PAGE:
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Wrong and Wronger
I keep trying, but I keep failing. Whenever I think I’ve found the answer, it always turns out to be unsatisfying, always inadequate. I’m beginning to think there is no solution for this puzzle, at least not in this world.

What is it, I continue to ask myself, that keeps Trump supporters going? Why do they persist in believing in this guy? I have explored several possible explanations in this space. One relies on the separate universe theory. Under this construct, these people receive their “facts” from the opinion shows on Fox News and from various online sources, and therefore they come to different conclusions about the world than those of us who rely on more traditional sources of information.

Then there is the hypothesis that Trumpers are people who have an authoritarian mindset — that is, they want a strong figure to tell them the way things are and exactly what to think and do. There is also the thesis that these folks are just happy to have an excuse to be cruel and hateful. Simple tribalism is another suggested motive, one which postulates that people tend to divide themselves into teams and tend to root for their own team no matter how it plays the game. The list goes on, but nothing on that list is completely satisfying, so I just keep straining to make sense of the motivations of MAGA-heads.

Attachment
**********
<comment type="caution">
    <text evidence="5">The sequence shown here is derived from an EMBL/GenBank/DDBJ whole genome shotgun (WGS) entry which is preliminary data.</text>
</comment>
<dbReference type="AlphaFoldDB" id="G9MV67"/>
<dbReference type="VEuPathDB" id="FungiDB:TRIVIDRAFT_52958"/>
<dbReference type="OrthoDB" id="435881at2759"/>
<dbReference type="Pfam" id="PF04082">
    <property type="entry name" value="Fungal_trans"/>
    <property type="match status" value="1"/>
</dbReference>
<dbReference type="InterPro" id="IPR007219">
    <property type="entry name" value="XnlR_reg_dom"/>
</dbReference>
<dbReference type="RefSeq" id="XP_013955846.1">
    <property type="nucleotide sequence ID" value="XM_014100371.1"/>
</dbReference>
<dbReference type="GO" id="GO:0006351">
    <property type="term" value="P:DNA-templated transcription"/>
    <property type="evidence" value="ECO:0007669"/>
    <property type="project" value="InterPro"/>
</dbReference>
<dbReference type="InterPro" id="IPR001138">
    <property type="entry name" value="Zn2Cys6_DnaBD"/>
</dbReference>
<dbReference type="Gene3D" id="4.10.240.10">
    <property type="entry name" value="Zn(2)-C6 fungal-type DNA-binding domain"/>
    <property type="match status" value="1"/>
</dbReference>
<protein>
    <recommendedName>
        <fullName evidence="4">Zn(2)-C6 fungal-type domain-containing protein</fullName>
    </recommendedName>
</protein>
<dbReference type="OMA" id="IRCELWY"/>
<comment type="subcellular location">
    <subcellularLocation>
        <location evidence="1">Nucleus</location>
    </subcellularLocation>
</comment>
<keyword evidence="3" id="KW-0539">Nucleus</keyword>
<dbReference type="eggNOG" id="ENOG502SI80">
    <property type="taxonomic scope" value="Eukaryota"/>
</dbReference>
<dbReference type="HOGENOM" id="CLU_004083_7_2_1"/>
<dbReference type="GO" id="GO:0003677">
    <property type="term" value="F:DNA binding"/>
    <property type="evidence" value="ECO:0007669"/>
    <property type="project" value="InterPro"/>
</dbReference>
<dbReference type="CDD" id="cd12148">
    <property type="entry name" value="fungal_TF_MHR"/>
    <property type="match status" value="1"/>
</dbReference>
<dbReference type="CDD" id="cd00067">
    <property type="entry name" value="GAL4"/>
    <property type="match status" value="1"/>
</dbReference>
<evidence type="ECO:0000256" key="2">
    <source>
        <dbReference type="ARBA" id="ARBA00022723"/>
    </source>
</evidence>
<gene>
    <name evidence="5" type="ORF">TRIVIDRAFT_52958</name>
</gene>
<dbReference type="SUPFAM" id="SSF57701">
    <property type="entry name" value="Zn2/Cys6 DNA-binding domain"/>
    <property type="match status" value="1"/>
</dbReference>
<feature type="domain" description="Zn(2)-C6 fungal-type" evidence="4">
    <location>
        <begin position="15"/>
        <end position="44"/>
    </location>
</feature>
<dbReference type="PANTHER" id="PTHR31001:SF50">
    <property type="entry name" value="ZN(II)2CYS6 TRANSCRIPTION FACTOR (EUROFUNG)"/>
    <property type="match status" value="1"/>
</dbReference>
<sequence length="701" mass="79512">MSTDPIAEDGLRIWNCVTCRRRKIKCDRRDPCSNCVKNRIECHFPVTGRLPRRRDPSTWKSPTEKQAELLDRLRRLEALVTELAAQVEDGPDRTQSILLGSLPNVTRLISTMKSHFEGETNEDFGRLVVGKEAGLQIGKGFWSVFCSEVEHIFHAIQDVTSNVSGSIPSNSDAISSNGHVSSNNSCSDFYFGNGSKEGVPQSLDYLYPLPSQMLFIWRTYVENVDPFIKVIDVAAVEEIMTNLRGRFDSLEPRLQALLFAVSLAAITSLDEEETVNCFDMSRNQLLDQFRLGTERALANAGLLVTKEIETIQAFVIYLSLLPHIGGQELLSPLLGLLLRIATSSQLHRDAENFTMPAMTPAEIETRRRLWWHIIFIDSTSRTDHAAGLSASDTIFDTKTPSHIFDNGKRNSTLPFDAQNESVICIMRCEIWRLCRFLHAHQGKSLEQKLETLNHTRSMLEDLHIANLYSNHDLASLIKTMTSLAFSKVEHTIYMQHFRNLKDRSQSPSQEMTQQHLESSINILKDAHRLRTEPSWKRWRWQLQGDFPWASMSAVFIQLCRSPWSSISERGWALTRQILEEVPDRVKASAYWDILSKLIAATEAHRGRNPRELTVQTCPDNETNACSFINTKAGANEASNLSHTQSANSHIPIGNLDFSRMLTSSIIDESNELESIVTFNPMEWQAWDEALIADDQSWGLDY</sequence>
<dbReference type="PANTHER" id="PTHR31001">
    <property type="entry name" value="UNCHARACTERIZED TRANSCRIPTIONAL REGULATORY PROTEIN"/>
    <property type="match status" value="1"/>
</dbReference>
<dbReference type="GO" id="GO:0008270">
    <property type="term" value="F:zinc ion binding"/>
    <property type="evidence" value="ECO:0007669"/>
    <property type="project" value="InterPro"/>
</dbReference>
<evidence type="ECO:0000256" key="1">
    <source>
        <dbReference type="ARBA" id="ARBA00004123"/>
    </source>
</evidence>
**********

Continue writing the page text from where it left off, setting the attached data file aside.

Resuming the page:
Which brings me to this week’s conjecture. We start with the premise that nobody wants to admit they are wrong…or that they made a mistake of any kind. Such admissions are confessions of fallibility. We would much rather be thought of as reliable sources, perhaps even as founts of wisdom. The more we admit to mistakes, the further away we drift from the ideal. Nobody wants to do that.

Based strictly on my own observations, I would argue that those on the right of the political spectrum are much less apt to admit they are wrong. More often, they choose to double down on their faulty assertions and count that stubbornness as a strength. That may feel right, but such a proclivity merely piles more proof of fallibility on top of the original error. Those on the left, conversely, display a tendency to apologize even when they might be right. Instead of simply bending over backwards to be fair, they are sometimes willing to tie themselves in knots to get there.

When it comes to Trumpers, the stakes are even higher. After repeatedly doubling down, tripling down, quadrupling down on the demonstrably boneheaded positions of their leader, it’s even harder for them to admit their mistake. To concede that they may have erred in ever believing this guy — much less to have believed in him — would be a much heavier lift than the admission of one little mistake. It would amount to an admission that they were fools. Colossal fools. Mistakes, after all, can be overcome by merely owning up to them, and perhaps even learning from them. But foolhardiness…that is a permanent condition.